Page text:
Hey baby, time to stop the trumpeting
The Elephant Diaries 8pm, ABC
AFTER six weeks of thick- skinned beasts bellowing and blundering across the plains of politics this may seem a bad time to broadcast anything about elephants. But these ones are far more appealing than the political variety that are still stampeding across our screens.
In fact, the cast of Elephant Diaries , human and beast, behave in ways that encourage optimism, something rarely accomplished by rampaging political pachyderms.
This series describes the work of the Kenya- based David Sheldrick Wildlife Trust with ( at the risk of giving everything away) elephants. But it is not the standard day- in- thelife documentary, with anthropomorphised animals acting out a drama of the way we think they should behave.
Rather, Elephant Diaries is about the way elephants are, which is not always nice. The Sheldrick Trust saves baby elephants variously orphaned or abandoned. Over the year the series covers, presenter Michaela Strachan focuses on infants in the nursery while co- host Jonathan Scott observes older elephants learning to live a natural life in a national park.
The first episode consists of stories about the two stages of the trust’s work. Strachan accompanies keepers who rescue a motherless baby spurned by another herd. Scott wins the trust of the teenage leader of the older orphans adjusting to the bush.
Inevitably both outcomes are contrived: there would be no point in focusing on a baby that dies and if the leader of the older elephants had rejected Scott the series would have ended in 30 minutes.
But even though there is a fair sense from the start that the baby will make it and that the young matriarch of the herd will accept Scott, the episode is worth watching. For a start it explains the way elephants behave with each other in the wild and the sorts of risks they face.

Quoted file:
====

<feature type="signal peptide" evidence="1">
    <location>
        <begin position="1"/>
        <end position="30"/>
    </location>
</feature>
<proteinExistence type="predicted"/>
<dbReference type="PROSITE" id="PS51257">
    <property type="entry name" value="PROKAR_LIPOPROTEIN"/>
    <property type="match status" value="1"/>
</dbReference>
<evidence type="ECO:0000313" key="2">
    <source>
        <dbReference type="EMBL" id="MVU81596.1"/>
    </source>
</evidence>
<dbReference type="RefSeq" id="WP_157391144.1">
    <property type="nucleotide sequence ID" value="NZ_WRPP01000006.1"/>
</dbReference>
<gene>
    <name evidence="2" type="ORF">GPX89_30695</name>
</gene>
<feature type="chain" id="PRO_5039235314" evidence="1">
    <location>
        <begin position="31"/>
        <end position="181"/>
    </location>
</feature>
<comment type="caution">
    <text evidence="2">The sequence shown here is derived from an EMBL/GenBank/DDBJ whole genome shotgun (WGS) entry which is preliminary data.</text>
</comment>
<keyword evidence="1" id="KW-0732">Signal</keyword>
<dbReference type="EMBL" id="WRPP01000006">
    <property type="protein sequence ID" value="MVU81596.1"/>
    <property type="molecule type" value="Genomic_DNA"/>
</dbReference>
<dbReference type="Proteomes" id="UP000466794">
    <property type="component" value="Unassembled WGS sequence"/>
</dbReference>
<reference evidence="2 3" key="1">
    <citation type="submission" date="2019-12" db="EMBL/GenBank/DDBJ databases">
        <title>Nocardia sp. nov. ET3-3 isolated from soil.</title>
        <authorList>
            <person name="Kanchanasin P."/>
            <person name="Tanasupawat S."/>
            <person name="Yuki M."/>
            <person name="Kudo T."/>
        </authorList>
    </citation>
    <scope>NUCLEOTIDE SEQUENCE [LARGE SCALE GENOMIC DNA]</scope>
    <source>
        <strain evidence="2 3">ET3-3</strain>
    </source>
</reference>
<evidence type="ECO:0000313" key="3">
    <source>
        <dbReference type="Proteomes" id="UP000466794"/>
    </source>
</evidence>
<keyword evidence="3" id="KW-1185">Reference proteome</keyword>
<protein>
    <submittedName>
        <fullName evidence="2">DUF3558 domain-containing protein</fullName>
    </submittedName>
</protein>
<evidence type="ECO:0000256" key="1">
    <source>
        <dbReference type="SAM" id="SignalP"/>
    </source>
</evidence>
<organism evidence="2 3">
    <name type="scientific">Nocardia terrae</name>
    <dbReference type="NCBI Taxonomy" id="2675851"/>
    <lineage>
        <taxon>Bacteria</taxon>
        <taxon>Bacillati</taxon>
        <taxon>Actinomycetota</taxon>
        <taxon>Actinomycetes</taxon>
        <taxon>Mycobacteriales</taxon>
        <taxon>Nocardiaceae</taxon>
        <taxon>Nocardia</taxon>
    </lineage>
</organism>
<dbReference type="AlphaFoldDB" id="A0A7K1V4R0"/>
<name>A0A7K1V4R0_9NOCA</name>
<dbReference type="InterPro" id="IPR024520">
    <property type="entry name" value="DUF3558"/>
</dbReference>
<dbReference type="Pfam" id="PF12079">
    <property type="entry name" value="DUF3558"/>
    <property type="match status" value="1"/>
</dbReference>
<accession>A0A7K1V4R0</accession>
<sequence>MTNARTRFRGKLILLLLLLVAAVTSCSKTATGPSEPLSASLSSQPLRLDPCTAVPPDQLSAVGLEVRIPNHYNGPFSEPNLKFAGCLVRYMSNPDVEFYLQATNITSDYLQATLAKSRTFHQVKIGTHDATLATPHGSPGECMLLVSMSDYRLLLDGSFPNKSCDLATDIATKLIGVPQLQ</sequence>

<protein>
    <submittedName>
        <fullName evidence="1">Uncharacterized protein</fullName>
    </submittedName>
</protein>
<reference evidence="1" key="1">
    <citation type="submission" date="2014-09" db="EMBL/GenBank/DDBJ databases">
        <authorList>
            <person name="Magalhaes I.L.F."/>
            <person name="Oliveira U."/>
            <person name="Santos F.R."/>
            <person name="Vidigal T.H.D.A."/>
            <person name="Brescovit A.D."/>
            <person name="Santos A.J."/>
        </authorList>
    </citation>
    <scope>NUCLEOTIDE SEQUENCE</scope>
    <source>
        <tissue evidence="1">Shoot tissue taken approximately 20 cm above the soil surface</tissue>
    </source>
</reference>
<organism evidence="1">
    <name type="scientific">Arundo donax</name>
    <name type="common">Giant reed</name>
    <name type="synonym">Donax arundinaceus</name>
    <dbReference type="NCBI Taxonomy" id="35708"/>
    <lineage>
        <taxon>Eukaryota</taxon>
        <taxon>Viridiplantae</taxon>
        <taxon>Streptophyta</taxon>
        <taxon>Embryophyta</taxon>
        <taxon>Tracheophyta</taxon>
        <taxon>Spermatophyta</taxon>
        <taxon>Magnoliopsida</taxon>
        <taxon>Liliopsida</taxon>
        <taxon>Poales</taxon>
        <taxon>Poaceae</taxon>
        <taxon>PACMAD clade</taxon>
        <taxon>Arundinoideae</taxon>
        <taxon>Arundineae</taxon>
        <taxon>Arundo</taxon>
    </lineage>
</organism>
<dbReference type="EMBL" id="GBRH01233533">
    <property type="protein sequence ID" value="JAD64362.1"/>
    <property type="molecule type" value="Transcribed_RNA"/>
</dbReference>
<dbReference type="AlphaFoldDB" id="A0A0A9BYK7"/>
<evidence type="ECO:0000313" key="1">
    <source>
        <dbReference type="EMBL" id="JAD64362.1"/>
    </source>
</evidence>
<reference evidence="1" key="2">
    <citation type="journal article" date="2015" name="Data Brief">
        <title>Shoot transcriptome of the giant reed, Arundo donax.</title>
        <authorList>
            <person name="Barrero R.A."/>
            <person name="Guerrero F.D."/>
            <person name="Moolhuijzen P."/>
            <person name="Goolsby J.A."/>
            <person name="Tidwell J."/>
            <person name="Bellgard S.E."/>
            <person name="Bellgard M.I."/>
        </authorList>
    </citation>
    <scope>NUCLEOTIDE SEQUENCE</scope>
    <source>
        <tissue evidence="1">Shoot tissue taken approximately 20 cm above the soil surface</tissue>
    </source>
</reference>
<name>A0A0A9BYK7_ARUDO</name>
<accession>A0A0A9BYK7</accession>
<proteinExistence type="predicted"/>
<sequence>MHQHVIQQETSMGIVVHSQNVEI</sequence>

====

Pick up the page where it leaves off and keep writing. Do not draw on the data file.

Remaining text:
It also shows them playing with each other and their keepers, which is engaging and entertaining. The sight of elephants gleefully mucking about in a muddy waterhole is a joy. And there is some footage of the Kenyan bush that gives a sense of just what magnificent country it is.
But what makes this specially appealing television is the behaviour of its cast, human and elephant alike. The core of this series is the problems elephants orphaned at any stage from infancy to adolescence face ( their life span is much the same as that of humans) as they help each other acquire the skills they are supposed to learn from their parents.
And the obvious devotion of their keepers, who work to keep the little ones alive and then, as they grow, encourage them into the wild, is nearly enough to give a person faith in humanity. At least until the last round of electioneering starts.
Best behaviour: A keeper snuggles up with one of his infant charges